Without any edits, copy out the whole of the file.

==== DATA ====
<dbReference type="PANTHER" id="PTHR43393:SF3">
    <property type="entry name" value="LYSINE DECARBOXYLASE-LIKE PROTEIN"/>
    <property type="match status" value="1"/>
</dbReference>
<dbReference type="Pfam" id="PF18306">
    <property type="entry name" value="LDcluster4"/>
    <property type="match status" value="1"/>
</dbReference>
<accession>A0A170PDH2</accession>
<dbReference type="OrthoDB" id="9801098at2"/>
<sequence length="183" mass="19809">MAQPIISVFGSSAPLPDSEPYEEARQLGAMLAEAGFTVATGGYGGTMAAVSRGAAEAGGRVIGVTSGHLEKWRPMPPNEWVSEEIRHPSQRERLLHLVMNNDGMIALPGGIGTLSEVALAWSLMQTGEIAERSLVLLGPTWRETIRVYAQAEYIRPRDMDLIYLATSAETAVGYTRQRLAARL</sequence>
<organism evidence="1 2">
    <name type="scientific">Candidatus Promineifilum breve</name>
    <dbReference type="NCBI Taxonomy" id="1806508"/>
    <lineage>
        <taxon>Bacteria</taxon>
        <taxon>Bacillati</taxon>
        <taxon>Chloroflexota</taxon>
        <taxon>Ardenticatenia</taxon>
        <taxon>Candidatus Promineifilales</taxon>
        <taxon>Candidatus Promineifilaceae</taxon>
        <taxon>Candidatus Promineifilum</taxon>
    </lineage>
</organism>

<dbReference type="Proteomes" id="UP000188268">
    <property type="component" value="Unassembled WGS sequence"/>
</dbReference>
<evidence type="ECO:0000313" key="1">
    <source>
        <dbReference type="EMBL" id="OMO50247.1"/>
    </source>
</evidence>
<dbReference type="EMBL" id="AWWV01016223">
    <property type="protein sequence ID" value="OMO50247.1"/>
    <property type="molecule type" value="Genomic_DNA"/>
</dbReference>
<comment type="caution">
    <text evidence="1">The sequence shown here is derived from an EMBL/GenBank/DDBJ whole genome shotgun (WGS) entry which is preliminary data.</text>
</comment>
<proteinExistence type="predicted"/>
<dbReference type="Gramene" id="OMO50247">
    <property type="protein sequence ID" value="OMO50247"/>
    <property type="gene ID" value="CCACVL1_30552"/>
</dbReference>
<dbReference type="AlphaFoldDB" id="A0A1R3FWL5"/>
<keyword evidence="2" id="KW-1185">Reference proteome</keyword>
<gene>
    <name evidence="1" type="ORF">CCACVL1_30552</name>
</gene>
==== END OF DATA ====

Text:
<dbReference type="PANTHER" id="PTHR43393:SF3">
    <property type="entry name" value="LYSINE DECARBOXYLASE-LIKE PROTEIN"/>
    <property type="match status" value="1"/>
</dbReference>
<dbReference type="Pfam" id="PF18306">
    <property type="entry name" value="LDcluster4"/>
    <property type="match status" value="1"/>
</dbReference>
<accession>A0A170PDH2</accession>
<dbReference type="OrthoDB" id="9801098at2"/>
<sequence length="183" mass="19809">MAQPIISVFGSSAPLPDSEPYEEARQLGAMLAEAGFTVATGGYGGTMAAVSRGAAEAGGRVIGVTSGHLEKWRPMPPNEWVSEEIRHPSQRERLLHLVMNNDGMIALPGGIGTLSEVALAWSLMQTGEIAERSLVLLGPTWRETIRVYAQAEYIRPRDMDLIYLATSAETAVGYTRQRLAARL</sequence>
<organism evidence="1 2">
    <name type="scientific">Candidatus Promineifilum breve</name>
    <dbReference type="NCBI Taxonomy" id="1806508"/>
    <lineage>
        <taxon>Bacteria</taxon>
        <taxon>Bacillati</taxon>
        <taxon>Chloroflexota</taxon>
        <taxon>Ardenticatenia</taxon>
        <taxon>Candidatus Promineifilales</taxon>
        <taxon>Candidatus Promineifilaceae</taxon>
        <taxon>Candidatus Promineifilum</taxon>
    </lineage>
</organism>

<dbReference type="Proteomes" id="UP000188268">
    <property type="component" value="Unassembled WGS sequence"/>
</dbReference>
<evidence type="ECO:0000313" key="1">
    <source>
        <dbReference type="EMBL" id="OMO50247.1"/>
    </source>
</evidence>
<dbReference type="EMBL" id="AWWV01016223">
    <property type="protein sequence ID" value="OMO50247.1"/>
    <property type="molecule type" value="Genomic_DNA"/>
</dbReference>
<comment type="caution">
    <text evidence="1">The sequence shown here is derived from an EMBL/GenBank/DDBJ whole genome shotgun (WGS) entry which is preliminary data.</text>
</comment>
<proteinExistence type="predicted"/>
<dbReference type="Gramene" id="OMO50247">
    <property type="protein sequence ID" value="OMO50247"/>
    <property type="gene ID" value="CCACVL1_30552"/>
</dbReference>
<dbReference type="AlphaFoldDB" id="A0A1R3FWL5"/>
<keyword evidence="2" id="KW-1185">Reference proteome</keyword>
<gene>
    <name evidence="1" type="ORF">CCACVL1_30552</name>
</gene>